Persuasive Paper: “Ah, Bartleby! Ah, Humanity!”

1023 words - 5 pages

The infamous ending statement in Herman Melville’s “Bartleby the Scrivener,” “Ah, Bartleby! Ah, humanity!” (Melville 34), signifies not only the tragic demise of the character of Bartleby, but the dismal ruin of mankind as well. This enigmatic statement can be applied to both “Bartleby the Scrivener” and Melville’s other short story, “Benito Cereno.” Both stories are narrated by unreliable characters, leaving further questions on whether or not the Lawyer was genuinely trying to help Bartleby when he showed signs of depression or if the one-sided story of Captain Delano truly portrayed the slaves and their motives for taking over Cereno’s San Dominick. In each of Melville’s short stories, ...view middle of the document...

In addition, both narrators were terribly slow on picking up the plots of their stories and showed oblivious qualities in noticing a problem. It took the Lawyer the entire story and after Bartleby’s death to realize that the monotonous work he was giving him to do drove him to his end. Likewise, the numerous clues Cereno and his crew hinted at Delano, as he clumsily tried to puzzle together the abnormalities that were showing up around the ship, were useless until the undeniable truth of the issue was thrown at him once Cereno jumped in his lifeboat revealing that they were being held captive by Babo and the other slaves.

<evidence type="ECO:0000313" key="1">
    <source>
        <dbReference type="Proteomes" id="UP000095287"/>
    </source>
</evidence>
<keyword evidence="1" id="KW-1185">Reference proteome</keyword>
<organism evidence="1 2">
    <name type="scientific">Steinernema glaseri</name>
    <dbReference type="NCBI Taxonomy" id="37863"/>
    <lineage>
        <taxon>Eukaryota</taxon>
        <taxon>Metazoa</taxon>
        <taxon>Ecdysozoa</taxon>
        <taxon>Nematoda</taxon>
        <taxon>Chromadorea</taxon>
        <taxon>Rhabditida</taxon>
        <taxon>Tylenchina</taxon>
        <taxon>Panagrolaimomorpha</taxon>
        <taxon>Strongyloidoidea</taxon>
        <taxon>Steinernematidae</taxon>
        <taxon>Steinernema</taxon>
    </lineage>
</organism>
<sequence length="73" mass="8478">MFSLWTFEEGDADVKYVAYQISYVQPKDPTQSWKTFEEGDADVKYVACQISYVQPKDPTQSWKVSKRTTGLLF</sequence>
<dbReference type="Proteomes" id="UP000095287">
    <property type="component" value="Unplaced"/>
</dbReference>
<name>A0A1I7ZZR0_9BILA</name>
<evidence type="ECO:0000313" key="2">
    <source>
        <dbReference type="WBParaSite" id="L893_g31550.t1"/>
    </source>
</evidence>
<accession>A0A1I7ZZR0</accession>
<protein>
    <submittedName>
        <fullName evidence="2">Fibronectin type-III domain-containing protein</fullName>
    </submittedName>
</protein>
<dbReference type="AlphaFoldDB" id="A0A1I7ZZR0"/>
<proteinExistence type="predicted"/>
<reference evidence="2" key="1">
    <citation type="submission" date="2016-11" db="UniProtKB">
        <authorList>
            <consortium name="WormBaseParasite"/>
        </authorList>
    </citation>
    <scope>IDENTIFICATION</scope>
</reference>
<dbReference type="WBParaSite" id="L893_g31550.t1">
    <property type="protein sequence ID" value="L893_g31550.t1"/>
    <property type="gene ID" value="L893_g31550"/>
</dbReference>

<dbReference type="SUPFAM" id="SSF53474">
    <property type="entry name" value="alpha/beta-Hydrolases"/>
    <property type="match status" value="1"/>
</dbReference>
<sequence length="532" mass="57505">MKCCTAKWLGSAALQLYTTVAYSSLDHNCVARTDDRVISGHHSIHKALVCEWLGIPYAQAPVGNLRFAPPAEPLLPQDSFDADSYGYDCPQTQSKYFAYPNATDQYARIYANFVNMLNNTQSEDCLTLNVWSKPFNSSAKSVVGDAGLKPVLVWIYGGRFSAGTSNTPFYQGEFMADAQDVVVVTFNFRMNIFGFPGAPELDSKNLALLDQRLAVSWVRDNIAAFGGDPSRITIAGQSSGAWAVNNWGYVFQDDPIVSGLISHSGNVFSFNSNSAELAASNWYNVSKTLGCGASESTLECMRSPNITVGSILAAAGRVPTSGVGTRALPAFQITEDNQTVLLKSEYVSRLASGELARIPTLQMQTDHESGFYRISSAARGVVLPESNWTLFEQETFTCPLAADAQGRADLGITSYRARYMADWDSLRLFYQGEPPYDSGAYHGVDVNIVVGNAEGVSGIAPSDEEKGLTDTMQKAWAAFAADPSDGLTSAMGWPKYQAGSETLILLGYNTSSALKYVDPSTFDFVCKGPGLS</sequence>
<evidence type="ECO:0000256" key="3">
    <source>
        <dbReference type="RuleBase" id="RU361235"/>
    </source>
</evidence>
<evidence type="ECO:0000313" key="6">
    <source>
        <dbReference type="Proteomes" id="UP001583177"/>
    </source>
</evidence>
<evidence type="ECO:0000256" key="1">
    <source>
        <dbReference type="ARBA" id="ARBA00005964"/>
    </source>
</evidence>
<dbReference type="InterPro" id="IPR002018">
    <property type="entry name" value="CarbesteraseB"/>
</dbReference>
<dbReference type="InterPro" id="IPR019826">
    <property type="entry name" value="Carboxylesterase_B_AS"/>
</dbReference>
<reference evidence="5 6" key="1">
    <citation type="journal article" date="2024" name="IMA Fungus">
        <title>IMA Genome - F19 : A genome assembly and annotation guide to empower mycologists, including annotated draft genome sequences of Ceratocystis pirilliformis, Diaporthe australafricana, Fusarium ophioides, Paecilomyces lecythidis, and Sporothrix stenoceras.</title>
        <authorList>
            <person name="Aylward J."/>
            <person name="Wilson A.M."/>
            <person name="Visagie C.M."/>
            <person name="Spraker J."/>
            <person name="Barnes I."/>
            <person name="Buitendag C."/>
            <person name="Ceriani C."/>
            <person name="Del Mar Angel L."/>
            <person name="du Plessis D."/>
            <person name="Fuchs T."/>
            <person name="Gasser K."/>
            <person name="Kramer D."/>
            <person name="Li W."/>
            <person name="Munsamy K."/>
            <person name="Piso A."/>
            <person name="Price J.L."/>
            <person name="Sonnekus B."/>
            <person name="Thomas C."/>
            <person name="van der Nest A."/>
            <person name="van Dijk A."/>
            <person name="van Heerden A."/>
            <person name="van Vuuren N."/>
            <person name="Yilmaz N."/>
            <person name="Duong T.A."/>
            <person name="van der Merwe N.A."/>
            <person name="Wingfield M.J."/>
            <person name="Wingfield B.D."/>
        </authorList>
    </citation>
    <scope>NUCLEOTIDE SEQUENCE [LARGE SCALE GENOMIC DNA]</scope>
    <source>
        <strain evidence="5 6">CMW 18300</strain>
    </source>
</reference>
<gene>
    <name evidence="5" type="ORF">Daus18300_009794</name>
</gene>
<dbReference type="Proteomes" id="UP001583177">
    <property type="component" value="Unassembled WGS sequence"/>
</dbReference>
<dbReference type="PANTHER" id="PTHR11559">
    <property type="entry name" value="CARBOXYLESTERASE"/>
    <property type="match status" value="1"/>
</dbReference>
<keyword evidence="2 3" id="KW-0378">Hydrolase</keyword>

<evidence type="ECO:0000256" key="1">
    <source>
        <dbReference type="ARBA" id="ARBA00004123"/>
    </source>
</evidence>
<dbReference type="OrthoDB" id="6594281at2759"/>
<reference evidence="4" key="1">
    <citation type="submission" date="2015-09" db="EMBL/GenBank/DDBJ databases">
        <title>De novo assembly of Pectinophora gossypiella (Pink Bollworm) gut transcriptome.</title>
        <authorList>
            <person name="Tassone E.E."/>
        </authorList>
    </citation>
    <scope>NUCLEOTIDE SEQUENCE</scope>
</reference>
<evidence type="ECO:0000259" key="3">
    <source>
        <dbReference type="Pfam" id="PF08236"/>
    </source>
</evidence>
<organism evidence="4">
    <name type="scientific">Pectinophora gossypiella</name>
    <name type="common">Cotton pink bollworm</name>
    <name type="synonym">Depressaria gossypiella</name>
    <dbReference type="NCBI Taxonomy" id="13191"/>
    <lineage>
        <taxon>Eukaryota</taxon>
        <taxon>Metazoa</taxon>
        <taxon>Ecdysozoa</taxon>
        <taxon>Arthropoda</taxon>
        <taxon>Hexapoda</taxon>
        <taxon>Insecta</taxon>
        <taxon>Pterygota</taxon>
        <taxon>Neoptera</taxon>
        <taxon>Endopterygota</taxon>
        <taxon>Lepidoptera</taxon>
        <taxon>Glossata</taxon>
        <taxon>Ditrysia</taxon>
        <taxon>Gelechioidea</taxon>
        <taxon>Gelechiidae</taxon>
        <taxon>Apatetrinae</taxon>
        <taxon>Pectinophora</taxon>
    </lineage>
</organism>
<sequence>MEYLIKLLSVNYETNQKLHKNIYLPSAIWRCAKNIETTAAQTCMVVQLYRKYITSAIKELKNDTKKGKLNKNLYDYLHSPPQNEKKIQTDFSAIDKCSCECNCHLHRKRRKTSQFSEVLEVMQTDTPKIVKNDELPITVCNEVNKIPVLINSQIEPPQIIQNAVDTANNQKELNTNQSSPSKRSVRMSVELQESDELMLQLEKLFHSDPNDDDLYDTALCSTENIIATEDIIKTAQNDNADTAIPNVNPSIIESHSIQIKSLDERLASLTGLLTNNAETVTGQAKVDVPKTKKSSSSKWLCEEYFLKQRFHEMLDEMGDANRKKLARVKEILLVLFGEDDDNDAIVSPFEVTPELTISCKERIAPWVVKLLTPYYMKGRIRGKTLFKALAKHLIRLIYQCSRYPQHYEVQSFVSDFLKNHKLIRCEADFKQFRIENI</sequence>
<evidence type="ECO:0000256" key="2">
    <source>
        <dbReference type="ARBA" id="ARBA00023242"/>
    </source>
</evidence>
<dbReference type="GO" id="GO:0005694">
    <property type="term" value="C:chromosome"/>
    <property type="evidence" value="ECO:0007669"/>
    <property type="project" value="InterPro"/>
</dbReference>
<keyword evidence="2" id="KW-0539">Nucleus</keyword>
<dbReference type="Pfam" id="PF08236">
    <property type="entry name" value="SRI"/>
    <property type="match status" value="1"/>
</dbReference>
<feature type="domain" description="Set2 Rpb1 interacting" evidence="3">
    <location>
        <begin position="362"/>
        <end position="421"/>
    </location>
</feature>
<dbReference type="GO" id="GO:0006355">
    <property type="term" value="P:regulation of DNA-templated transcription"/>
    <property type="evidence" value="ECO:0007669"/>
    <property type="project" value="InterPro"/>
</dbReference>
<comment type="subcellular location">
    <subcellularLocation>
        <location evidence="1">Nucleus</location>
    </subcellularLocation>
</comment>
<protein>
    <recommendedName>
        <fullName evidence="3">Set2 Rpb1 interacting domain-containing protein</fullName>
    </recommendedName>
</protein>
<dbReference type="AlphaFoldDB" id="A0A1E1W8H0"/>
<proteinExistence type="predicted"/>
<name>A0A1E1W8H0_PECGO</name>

Each story starts out grudgingly slow and meticulously descriptive about all of the characters and the events leading up to the present situation. “Bartleby the Scrivener” begins with the Lawyer discussing about the business and all of the employees before he begins to talk about what happened to Bartleby. Similarly, in “Benito Cereno,” Captain Delano slowly and steadily pieces together all of the strange events that he finds on the ship before the truth behind the “genially... Newfoundland dogs” (Melville 73) is revealed. Melville writes the stories in this manner to show how morally blind people are in human nature. The Lawyer is so lazy in his work and efforts that he does not even notice how depressed Bartleby is with his work. It also shows how ignorant white people were during slavery by making Captain Delano slow to catch on to the black rebellion and still title the slaves as the evildoers even though they were only fighting for their freedom.
The symbolism of grayness in each story is perhaps one of the most important factors in analyzing the meaning behind Melville’s intentions. In “Bartleby the Scrivener,” Melville uses the grayness of Bartleby’s gradual breakdown to relate to the failure of humanity. Bartleby starts out as a diligent worker, pleasing the Lawyer. “At first, Bartleby did an extraordinary quantity of writing. As if long...

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